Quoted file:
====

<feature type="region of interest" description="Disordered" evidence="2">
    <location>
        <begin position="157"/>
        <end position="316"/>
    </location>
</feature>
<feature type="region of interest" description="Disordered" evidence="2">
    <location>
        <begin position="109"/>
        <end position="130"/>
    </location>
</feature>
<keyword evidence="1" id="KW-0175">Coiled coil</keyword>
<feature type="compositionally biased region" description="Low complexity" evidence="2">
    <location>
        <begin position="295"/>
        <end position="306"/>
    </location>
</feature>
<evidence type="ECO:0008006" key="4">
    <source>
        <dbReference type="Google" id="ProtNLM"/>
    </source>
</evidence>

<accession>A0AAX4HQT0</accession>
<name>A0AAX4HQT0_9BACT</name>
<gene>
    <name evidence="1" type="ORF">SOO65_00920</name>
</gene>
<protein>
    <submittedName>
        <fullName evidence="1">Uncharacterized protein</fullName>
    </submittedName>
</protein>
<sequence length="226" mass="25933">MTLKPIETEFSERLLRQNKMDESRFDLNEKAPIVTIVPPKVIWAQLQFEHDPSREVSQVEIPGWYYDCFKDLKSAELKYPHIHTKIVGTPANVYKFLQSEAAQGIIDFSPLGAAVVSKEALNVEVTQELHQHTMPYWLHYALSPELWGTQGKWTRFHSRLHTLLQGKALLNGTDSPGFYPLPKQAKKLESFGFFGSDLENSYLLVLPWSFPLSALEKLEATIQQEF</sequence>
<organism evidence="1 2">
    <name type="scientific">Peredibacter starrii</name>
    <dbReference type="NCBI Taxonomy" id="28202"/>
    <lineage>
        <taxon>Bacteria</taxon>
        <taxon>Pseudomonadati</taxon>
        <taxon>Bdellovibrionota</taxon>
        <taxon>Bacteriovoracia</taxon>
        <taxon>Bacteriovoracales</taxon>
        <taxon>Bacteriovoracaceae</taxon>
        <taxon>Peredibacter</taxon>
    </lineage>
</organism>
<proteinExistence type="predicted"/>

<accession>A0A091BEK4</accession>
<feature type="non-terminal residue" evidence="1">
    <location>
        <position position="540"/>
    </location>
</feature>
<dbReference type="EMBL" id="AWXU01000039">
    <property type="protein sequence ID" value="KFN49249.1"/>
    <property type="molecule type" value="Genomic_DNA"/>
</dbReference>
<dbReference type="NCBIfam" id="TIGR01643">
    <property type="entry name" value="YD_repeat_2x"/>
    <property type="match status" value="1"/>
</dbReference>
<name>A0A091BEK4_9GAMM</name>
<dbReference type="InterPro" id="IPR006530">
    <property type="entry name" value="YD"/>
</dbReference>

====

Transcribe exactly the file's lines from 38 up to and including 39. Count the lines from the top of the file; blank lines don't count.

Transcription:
    <dbReference type="NCBI Taxonomy" id="28202"/>
    <lineage>